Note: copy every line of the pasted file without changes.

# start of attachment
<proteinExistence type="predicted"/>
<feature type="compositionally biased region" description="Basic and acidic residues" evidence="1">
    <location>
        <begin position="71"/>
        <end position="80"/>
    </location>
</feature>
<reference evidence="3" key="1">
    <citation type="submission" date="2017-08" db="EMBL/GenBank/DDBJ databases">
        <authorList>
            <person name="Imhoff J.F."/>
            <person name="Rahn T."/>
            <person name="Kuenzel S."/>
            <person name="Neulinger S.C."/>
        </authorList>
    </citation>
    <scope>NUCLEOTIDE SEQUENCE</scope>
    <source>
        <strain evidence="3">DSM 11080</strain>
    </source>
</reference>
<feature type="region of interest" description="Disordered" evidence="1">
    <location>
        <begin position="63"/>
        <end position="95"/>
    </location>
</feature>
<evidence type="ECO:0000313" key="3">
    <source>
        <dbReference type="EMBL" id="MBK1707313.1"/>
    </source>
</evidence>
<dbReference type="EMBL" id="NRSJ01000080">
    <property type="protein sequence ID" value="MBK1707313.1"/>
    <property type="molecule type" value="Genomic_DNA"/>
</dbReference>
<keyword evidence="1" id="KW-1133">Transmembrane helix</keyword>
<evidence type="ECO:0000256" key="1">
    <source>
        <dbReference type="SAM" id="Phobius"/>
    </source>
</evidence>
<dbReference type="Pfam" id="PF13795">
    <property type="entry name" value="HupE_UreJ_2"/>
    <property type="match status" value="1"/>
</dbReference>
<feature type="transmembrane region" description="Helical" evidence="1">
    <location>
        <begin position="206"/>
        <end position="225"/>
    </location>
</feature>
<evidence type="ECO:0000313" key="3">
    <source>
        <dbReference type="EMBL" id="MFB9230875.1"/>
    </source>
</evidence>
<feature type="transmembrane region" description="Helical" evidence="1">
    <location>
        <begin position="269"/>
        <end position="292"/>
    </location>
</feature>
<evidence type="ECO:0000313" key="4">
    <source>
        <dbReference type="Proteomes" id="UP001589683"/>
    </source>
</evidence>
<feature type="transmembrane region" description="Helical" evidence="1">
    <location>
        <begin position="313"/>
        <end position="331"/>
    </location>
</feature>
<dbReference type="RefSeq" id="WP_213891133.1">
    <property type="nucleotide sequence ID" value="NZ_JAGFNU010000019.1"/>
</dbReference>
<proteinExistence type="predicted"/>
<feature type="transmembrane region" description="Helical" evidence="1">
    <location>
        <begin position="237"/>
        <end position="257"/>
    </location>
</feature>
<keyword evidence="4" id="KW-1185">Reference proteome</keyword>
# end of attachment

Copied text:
<proteinExistence type="predicted"/>
<feature type="compositionally biased region" description="Basic and acidic residues" evidence="1">
    <location>
        <begin position="71"/>
        <end position="80"/>
    </location>
</feature>
<reference evidence="3" key="1">
    <citation type="submission" date="2017-08" db="EMBL/GenBank/DDBJ databases">
        <authorList>
            <person name="Imhoff J.F."/>
            <person name="Rahn T."/>
            <person name="Kuenzel S."/>
            <person name="Neulinger S.C."/>
        </authorList>
    </citation>
    <scope>NUCLEOTIDE SEQUENCE</scope>
    <source>
        <strain evidence="3">DSM 11080</strain>
    </source>
</reference>
<feature type="region of interest" description="Disordered" evidence="1">
    <location>
        <begin position="63"/>
        <end position="95"/>
    </location>
</feature>
<evidence type="ECO:0000313" key="3">
    <source>
        <dbReference type="EMBL" id="MBK1707313.1"/>
    </source>
</evidence>
<dbReference type="EMBL" id="NRSJ01000080">
    <property type="protein sequence ID" value="MBK1707313.1"/>
    <property type="molecule type" value="Genomic_DNA"/>
</dbReference>
<keyword evidence="1" id="KW-1133">Transmembrane helix</keyword>
<evidence type="ECO:0000256" key="1">
    <source>
        <dbReference type="SAM" id="Phobius"/>
    </source>
</evidence>
<dbReference type="Pfam" id="PF13795">
    <property type="entry name" value="HupE_UreJ_2"/>
    <property type="match status" value="1"/>
</dbReference>
<feature type="transmembrane region" description="Helical" evidence="1">
    <location>
        <begin position="206"/>
        <end position="225"/>
    </location>
</feature>
<evidence type="ECO:0000313" key="3">
    <source>
        <dbReference type="EMBL" id="MFB9230875.1"/>
    </source>
</evidence>
<feature type="transmembrane region" description="Helical" evidence="1">
    <location>
        <begin position="269"/>
        <end position="292"/>
    </location>
</feature>
<evidence type="ECO:0000313" key="4">
    <source>
        <dbReference type="Proteomes" id="UP001589683"/>
    </source>
</evidence>
<feature type="transmembrane region" description="Helical" evidence="1">
    <location>
        <begin position="313"/>
        <end position="331"/>
    </location>
</feature>
<dbReference type="RefSeq" id="WP_213891133.1">
    <property type="nucleotide sequence ID" value="NZ_JAGFNU010000019.1"/>
</dbReference>
<proteinExistence type="predicted"/>
<feature type="transmembrane region" description="Helical" evidence="1">
    <location>
        <begin position="237"/>
        <end position="257"/>
    </location>
</feature>
<keyword evidence="4" id="KW-1185">Reference proteome</keyword>